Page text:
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I have a virtual machine running on my developer machine, and I need to rsync files to it over SSH via an ant build script to "deploy". In production, security is a concern, but I really don't care about secure SSH practices when communicating with a dev VM on my local machine.

I could have created a cert and installed it in my SSH keys, but that's a little annoying. I'd much rather just send my password to rsync via the ant script and call it a day.

(EDIT - If you reeeeally can't handle this question without an example, let's assume this server is outside my control, and their evil sysadmin refuses to allow me to sign in with an SSH key for whatever reason. Who knows? He's just crazy man!)

Is there any way to invoke SSH, or more specifically rsync in non-interactive mode, without editing your ssh config? In other words, just supply the password?

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2 Answers 2

I happen to have already figured out a solution to this, but it wasn't very easy, so I wanted to share it.

Basically, I used a command line program called "expect" to fill my password into rsync's interactive mode. I also didn't want to have to write it up as a script, so I condensed it into a single command. This also works for ssh as well as rsync, if you need that for some reason.

Maybe there's a better way, but this seems to work fine.

192.168.64.131 is obviously my local VM's ip in the following. Replace login_name and login_password with your ssh login & pass.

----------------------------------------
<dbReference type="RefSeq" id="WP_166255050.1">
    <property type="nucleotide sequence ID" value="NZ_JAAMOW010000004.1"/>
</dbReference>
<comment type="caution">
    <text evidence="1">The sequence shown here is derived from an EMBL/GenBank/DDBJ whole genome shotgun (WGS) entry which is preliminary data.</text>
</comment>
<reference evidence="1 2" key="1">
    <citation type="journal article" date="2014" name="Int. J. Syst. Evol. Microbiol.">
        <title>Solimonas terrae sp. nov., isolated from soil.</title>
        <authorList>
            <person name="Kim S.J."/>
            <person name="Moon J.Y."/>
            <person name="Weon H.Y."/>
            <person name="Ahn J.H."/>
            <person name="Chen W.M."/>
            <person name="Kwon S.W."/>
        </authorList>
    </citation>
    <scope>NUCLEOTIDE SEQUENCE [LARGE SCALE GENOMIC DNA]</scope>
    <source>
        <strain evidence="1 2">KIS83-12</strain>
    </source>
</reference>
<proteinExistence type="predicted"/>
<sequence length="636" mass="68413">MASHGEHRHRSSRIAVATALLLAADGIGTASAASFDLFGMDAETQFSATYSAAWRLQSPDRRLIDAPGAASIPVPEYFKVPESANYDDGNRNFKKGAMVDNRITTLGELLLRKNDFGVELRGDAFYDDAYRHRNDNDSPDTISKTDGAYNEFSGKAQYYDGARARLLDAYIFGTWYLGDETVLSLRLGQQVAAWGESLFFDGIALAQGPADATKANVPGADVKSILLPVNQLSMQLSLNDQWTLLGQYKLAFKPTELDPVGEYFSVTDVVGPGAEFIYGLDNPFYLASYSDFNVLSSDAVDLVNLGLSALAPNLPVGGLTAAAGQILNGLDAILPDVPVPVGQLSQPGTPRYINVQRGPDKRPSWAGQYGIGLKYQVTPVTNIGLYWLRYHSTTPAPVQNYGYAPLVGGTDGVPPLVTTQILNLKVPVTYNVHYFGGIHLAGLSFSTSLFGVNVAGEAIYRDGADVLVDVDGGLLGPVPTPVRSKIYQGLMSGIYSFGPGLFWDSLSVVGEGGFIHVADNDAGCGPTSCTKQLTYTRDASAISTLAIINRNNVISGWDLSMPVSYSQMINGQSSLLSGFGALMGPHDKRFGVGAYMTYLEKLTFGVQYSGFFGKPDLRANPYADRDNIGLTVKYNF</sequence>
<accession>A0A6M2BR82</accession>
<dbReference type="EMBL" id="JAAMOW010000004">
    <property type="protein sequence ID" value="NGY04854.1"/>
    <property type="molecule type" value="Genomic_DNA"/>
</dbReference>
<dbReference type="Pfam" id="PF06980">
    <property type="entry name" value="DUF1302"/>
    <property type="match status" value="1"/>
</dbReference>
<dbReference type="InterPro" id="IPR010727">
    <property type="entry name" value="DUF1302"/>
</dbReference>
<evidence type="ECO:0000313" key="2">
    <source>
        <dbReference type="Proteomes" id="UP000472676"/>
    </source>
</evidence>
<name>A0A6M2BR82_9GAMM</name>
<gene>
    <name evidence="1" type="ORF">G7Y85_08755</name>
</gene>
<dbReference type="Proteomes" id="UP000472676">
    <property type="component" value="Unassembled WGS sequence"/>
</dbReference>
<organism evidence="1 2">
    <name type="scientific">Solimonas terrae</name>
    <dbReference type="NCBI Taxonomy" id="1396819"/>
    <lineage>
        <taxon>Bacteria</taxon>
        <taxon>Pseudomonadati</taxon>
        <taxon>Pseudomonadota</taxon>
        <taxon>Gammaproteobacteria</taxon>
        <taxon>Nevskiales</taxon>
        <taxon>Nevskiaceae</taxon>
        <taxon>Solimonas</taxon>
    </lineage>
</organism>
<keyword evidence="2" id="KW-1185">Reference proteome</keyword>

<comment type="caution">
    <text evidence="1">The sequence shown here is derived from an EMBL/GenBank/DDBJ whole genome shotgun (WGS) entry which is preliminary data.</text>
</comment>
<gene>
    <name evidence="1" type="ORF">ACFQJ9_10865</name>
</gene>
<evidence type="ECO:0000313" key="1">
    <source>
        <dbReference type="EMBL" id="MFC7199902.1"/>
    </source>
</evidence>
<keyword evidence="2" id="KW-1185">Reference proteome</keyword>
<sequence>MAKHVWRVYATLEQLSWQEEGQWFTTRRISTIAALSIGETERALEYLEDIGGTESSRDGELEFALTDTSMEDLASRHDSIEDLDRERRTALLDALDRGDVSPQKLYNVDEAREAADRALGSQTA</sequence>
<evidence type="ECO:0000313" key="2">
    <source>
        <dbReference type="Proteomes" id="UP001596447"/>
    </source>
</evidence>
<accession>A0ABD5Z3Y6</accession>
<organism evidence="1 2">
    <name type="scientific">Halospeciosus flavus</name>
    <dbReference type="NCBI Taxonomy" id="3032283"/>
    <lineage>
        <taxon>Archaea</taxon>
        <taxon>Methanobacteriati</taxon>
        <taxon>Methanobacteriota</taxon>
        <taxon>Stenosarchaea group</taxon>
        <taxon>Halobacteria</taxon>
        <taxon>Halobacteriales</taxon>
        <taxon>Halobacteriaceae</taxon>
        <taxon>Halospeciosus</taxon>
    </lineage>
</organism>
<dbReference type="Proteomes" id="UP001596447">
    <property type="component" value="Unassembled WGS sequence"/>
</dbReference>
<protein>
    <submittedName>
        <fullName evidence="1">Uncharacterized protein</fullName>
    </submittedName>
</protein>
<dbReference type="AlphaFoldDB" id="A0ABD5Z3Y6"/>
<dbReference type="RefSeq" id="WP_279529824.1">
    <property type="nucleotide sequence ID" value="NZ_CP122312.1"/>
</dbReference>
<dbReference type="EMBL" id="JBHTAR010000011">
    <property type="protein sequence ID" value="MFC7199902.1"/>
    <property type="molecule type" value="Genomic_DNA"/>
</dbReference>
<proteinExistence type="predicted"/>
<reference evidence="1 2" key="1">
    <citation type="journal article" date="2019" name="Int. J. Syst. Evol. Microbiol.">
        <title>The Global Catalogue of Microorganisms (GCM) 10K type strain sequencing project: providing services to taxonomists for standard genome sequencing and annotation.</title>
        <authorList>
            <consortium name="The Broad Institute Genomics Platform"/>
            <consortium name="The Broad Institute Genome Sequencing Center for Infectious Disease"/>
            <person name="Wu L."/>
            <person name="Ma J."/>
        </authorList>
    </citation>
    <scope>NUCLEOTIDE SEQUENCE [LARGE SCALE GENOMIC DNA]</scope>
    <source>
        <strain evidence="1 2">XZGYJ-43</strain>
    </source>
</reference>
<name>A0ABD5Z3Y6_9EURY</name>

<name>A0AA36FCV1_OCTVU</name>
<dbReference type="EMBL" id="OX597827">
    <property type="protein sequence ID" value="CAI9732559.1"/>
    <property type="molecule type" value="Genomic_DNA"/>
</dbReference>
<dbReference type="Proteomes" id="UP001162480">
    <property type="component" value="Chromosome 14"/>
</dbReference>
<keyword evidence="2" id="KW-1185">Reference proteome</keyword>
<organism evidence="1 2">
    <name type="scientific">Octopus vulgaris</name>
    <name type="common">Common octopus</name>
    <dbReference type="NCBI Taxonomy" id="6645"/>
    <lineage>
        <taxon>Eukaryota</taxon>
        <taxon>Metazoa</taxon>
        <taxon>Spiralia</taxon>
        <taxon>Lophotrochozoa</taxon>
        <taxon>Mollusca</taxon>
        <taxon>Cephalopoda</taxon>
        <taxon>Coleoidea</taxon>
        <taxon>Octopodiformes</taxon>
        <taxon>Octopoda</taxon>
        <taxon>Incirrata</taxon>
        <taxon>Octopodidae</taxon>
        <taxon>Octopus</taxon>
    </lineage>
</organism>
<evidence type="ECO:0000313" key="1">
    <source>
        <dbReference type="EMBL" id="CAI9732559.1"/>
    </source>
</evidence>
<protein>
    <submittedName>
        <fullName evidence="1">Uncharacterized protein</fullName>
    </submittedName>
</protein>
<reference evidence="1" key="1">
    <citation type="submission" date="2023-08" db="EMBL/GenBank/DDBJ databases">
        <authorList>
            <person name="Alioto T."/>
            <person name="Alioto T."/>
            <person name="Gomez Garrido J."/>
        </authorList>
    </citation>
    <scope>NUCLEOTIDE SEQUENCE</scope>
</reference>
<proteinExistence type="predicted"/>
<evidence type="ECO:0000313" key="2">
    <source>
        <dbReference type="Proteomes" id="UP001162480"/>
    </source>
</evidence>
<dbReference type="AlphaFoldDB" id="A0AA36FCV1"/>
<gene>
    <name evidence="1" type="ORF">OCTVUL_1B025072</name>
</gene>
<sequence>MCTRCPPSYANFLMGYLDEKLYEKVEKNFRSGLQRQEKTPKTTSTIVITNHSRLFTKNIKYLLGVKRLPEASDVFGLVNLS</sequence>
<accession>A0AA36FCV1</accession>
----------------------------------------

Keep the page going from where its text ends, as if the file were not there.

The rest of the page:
expect -c 'spawn rsync -avz -e ssh ./ login_name@192.168.64.131:/var/www/auth/; expect "*?assword:*" {send "login_password\r"; interact};'
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This works great! (Got an evil admin who doesn't allow pubkey auth) –  AaL Nov 22 '12 at 10:20
    
Glad to hear it. As @Mark O'Connor pointed out, just remember that this is pretty insecure. Make sure that fits with your use case requirements. –  DougW Nov 26 '12 at 7:05
    
Works!!! Thank you very much –  siddhusingh Jan 2 at 9:14

Much easier and more secure to use an SSH key. An example is given in the following answer:

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Yeeeep, that uses a cert. Again, not saying that isn't the secure, correct way to do this most of the time. However, in my case I was explicitly interested in avoiding it. Who knows? Maybe we're dealing with a 3rd party server that doesn't accept keys, or that I can't install my cert on for some reason. Or just call it intellectual curiosity. Point is, question is explicit about not wanting the SSH key answer. –  DougW Nov 1 '12 at 0:24

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